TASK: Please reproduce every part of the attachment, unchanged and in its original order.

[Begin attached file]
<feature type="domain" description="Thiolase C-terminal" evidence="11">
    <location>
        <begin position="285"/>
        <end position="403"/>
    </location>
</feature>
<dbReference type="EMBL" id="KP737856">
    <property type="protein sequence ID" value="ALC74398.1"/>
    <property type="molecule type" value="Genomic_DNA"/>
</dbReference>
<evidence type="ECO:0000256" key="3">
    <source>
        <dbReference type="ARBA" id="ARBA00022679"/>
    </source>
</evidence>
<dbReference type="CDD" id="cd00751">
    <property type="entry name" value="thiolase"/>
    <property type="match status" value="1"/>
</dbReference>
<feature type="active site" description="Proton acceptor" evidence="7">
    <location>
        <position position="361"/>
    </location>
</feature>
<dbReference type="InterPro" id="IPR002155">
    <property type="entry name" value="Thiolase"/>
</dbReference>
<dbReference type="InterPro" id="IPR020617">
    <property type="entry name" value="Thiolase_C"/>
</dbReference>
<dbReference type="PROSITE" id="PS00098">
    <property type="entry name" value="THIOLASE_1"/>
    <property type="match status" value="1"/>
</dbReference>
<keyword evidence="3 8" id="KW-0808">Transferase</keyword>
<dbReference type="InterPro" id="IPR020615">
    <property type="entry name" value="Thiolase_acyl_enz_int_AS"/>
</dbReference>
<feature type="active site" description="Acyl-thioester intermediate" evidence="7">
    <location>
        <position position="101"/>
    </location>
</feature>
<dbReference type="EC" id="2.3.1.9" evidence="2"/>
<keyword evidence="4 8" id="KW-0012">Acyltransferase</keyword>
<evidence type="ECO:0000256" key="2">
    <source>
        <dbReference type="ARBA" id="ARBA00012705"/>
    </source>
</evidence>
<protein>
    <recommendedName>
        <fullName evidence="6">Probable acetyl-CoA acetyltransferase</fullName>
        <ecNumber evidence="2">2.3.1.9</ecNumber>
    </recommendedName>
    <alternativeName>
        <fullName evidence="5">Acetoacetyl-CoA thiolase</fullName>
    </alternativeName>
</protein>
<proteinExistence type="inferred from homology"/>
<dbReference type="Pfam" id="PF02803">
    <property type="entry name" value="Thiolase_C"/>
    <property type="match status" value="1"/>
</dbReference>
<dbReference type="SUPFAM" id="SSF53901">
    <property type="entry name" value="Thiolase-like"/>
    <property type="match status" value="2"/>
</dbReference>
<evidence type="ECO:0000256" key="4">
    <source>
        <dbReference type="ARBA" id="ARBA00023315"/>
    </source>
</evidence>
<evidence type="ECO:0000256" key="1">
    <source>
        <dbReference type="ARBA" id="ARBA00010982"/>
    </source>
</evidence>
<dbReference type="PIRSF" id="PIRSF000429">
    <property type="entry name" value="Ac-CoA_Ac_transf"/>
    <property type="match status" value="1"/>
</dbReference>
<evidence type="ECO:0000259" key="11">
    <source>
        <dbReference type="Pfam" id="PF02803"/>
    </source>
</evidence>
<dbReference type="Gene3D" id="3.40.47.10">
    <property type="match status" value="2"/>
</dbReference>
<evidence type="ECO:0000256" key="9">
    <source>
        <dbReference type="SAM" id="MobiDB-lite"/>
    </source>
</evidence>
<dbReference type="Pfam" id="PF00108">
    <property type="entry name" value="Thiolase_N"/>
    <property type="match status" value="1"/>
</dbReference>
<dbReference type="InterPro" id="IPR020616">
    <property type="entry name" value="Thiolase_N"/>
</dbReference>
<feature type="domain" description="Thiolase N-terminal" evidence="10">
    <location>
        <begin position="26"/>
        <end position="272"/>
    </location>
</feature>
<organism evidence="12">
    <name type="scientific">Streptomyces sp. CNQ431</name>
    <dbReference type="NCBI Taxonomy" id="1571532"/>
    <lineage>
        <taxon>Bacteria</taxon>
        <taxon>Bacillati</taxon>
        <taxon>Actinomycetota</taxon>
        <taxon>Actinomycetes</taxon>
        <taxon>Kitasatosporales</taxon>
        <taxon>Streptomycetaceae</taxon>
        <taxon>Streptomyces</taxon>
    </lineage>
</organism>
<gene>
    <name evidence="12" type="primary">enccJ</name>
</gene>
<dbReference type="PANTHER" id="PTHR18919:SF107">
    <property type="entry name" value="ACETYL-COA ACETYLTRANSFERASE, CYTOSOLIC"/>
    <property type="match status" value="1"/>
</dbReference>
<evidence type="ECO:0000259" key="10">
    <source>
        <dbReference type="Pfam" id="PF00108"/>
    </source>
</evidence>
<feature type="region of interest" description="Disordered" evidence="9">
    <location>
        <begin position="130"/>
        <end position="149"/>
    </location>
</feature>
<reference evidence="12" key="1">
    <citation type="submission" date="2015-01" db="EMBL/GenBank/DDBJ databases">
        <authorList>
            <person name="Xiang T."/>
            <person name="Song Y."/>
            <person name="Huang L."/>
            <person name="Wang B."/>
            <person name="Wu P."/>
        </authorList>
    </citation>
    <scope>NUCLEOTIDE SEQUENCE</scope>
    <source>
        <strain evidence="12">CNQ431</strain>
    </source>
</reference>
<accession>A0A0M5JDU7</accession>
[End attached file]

<feature type="domain" description="Thiolase C-terminal" evidence="11">
    <location>
        <begin position="285"/>
        <end position="403"/>
    </location>
</feature>
<dbReference type="EMBL" id="KP737856">
    <property type="protein sequence ID" value="ALC74398.1"/>
    <property type="molecule type" value="Genomic_DNA"/>
</dbReference>
<evidence type="ECO:0000256" key="3">
    <source>
        <dbReference type="ARBA" id="ARBA00022679"/>
    </source>
</evidence>
<dbReference type="CDD" id="cd00751">
    <property type="entry name" value="thiolase"/>
    <property type="match status" value="1"/>
</dbReference>
<feature type="active site" description="Proton acceptor" evidence="7">
    <location>
        <position position="361"/>
    </location>
</feature>
<dbReference type="InterPro" id="IPR002155">
    <property type="entry name" value="Thiolase"/>
</dbReference>
<dbReference type="InterPro" id="IPR020617">
    <property type="entry name" value="Thiolase_C"/>
</dbReference>
<dbReference type="PROSITE" id="PS00098">
    <property type="entry name" value="THIOLASE_1"/>
    <property type="match status" value="1"/>
</dbReference>
<keyword evidence="3 8" id="KW-0808">Transferase</keyword>
<dbReference type="InterPro" id="IPR020615">
    <property type="entry name" value="Thiolase_acyl_enz_int_AS"/>
</dbReference>
<feature type="active site" description="Acyl-thioester intermediate" evidence="7">
    <location>
        <position position="101"/>
    </location>
</feature>
<dbReference type="EC" id="2.3.1.9" evidence="2"/>
<keyword evidence="4 8" id="KW-0012">Acyltransferase</keyword>
<evidence type="ECO:0000256" key="2">
    <source>
        <dbReference type="ARBA" id="ARBA00012705"/>
    </source>
</evidence>
<protein>
    <recommendedName>
        <fullName evidence="6">Probable acetyl-CoA acetyltransferase</fullName>
        <ecNumber evidence="2">2.3.1.9</ecNumber>
    </recommendedName>
    <alternativeName>
        <fullName evidence="5">Acetoacetyl-CoA thiolase</fullName>
    </alternativeName>
</protein>
<proteinExistence type="inferred from homology"/>
<dbReference type="Pfam" id="PF02803">
    <property type="entry name" value="Thiolase_C"/>
    <property type="match status" value="1"/>
</dbReference>
<dbReference type="SUPFAM" id="SSF53901">
    <property type="entry name" value="Thiolase-like"/>
    <property type="match status" value="2"/>
</dbReference>
<evidence type="ECO:0000256" key="4">
    <source>
        <dbReference type="ARBA" id="ARBA00023315"/>
    </source>
</evidence>
<evidence type="ECO:0000256" key="1">
    <source>
        <dbReference type="ARBA" id="ARBA00010982"/>
    </source>
</evidence>
<dbReference type="PIRSF" id="PIRSF000429">
    <property type="entry name" value="Ac-CoA_Ac_transf"/>
    <property type="match status" value="1"/>
</dbReference>
<evidence type="ECO:0000259" key="11">
    <source>
        <dbReference type="Pfam" id="PF02803"/>
    </source>
</evidence>
<dbReference type="Gene3D" id="3.40.47.10">
    <property type="match status" value="2"/>
</dbReference>
<evidence type="ECO:0000256" key="9">
    <source>
        <dbReference type="SAM" id="MobiDB-lite"/>
    </source>
</evidence>
<dbReference type="Pfam" id="PF00108">
    <property type="entry name" value="Thiolase_N"/>
    <property type="match status" value="1"/>
</dbReference>
<dbReference type="InterPro" id="IPR020616">
    <property type="entry name" value="Thiolase_N"/>
</dbReference>
<feature type="domain" description="Thiolase N-terminal" evidence="10">
    <location>
        <begin position="26"/>
        <end position="272"/>
    </location>
</feature>
<organism evidence="12">
    <name type="scientific">Streptomyces sp. CNQ431</name>
    <dbReference type="NCBI Taxonomy" id="1571532"/>
    <lineage>
        <taxon>Bacteria</taxon>
        <taxon>Bacillati</taxon>
        <taxon>Actinomycetota</taxon>
        <taxon>Actinomycetes</taxon>
        <taxon>Kitasatosporales</taxon>
        <taxon>Streptomycetaceae</taxon>
        <taxon>Streptomyces</taxon>
    </lineage>
</organism>
<gene>
    <name evidence="12" type="primary">enccJ</name>
</gene>
<dbReference type="PANTHER" id="PTHR18919:SF107">
    <property type="entry name" value="ACETYL-COA ACETYLTRANSFERASE, CYTOSOLIC"/>
    <property type="match status" value="1"/>
</dbReference>
<evidence type="ECO:0000259" key="10">
    <source>
        <dbReference type="Pfam" id="PF00108"/>
    </source>
</evidence>
<feature type="region of interest" description="Disordered" evidence="9">
    <location>
        <begin position="130"/>
        <end position="149"/>
    </location>
</feature>
<reference evidence="12" key="1">
    <citation type="submission" date="2015-01" db="EMBL/GenBank/DDBJ databases">
        <authorList>
            <person name="Xiang T."/>
            <person name="Song Y."/>
            <person name="Huang L."/>
            <person name="Wang B."/>
            <person name="Wu P."/>
        </authorList>
    </citation>
    <scope>NUCLEOTIDE SEQUENCE</scope>
    <source>
        <strain evidence="12">CNQ431</strain>
    </source>
</reference>
<accession>A0A0M5JDU7</accession>